Relatives of Miami condo collapse missing try to keep hope alive
By Alvaro Blanco
Miami, US, Jun 24 (EFE).- Hours pass at the reunification center for families of at least 99 people missing in the condo building collapse in Miami-Dade, Florida, Thursday, but relatives have not yet lost hope.
Rachel Spiegel, daughter of 65-year-old Judy, says she has a thousand questions about what happened, but for now she just wants to hug her mother again. The pair spoke just hours before the building collapsed.
Judy lived in apartment 603, two floors below where Argentinians Andrés Galfrascoli and Fabián Núñez and their 6-year-old daughter, Sofía, were spending the night. They are also missing.
Among those missing are Americans, Argentinians, Uruguayans, Colombians, Puerto Ricans, Venezuelans and Paraguayans, including the sister and brother-in-law of Paraguay’s first lady, Silvana López Moreira, and their three children.
Spiegel said they have been given little information and almost everything is limited to a tense wait, but they are doing “everything possible” to maintain confidence in the rescue teams.
Moisés Rubinstein, a neighbor and member of the local Jewish community who has reached out to survivors and relatives of the missing, arrived early in the morning and has been helping in the center.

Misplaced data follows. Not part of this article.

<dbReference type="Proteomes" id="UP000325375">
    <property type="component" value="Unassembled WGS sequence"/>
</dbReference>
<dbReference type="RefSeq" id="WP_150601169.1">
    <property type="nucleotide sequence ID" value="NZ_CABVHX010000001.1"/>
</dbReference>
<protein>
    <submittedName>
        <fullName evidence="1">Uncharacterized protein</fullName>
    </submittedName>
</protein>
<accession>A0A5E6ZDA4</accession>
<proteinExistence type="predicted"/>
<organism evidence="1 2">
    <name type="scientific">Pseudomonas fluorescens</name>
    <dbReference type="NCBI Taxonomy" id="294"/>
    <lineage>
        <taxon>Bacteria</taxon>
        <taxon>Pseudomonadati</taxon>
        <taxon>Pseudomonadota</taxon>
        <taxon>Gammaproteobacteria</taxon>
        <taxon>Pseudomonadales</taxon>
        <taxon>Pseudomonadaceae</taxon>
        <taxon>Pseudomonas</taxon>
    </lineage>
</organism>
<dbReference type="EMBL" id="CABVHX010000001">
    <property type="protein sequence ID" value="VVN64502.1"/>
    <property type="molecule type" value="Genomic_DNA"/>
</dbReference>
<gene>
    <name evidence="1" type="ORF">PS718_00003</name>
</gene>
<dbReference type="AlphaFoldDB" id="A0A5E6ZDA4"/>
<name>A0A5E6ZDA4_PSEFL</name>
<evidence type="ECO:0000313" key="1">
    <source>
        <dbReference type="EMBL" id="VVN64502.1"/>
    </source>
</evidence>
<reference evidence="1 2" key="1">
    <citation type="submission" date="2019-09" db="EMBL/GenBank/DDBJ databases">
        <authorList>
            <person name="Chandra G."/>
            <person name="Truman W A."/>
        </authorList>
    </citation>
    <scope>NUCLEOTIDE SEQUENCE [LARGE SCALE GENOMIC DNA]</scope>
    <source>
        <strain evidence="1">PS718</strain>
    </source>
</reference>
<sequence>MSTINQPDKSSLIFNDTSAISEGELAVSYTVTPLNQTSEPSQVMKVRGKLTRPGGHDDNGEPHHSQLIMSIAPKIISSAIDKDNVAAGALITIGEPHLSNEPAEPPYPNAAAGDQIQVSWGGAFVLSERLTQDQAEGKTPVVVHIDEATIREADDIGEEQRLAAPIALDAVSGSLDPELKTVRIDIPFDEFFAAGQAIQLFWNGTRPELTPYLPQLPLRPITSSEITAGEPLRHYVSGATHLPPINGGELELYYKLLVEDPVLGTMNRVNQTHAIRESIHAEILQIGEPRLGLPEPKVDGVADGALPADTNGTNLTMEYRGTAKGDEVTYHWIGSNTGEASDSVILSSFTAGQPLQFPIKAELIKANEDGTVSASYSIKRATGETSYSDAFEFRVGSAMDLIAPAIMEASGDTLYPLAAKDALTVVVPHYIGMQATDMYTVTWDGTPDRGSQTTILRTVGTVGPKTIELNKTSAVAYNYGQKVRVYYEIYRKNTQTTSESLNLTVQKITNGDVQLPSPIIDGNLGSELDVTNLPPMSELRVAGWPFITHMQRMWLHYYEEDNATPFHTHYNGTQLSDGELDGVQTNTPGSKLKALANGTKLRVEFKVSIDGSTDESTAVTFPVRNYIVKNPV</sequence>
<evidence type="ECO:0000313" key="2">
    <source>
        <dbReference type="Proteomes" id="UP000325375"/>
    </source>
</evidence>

Inside, he told EFE, there are more than 100 people separated into family groups, among which anger is increasing because some feel the authorities are taking too long in the rescue operation.
It does not help that inside the center, DNA samples are already being taken from the relatives in order to identify possible victims, according to Spiegel.
A group of emotional support dogs help them in these first hours since the tragedy that occurred in the small town of Surfside, neighboring Miami Beach.
The center is also a meeting and information point for affected residents, who have been transferred to nearby hotels by the Red Cross, leaving only the relatives of the missing.
Sarah Nir lived on the first floor in the southeast sector of the building – an annex to the part of the building that collapsed at dawn. Nir told EFE it was a “miracle” that her building section and her children survived.
They had just gotten home five minutes before the incident. Her daughter Honey was getting ready to shower before going to bed when they heard banging noises “like construction work,” so went to go down to complain to the guard.
She didn’t have time. There was a big noise, and she and her children ran outside thinking it was an earthquake. When they got out, part of their building had collapsed.
Nir went to the community center to find out where they could sleep and to see if there is a possibility to return to the building at some point to collect her most important belongings.
Help has been coming in from neighbors and organizations for those who got out with only what they were wearing.
Upon learning of the situation of those affected, young Daniel Beaoliel arrived at the reunification center with two large bags full of footwear.
Others have brought mattresses, blankets, sheets, towels and pillows for those who will spend the night in the center while they wait for news and pray that their relatives are still alive. EFE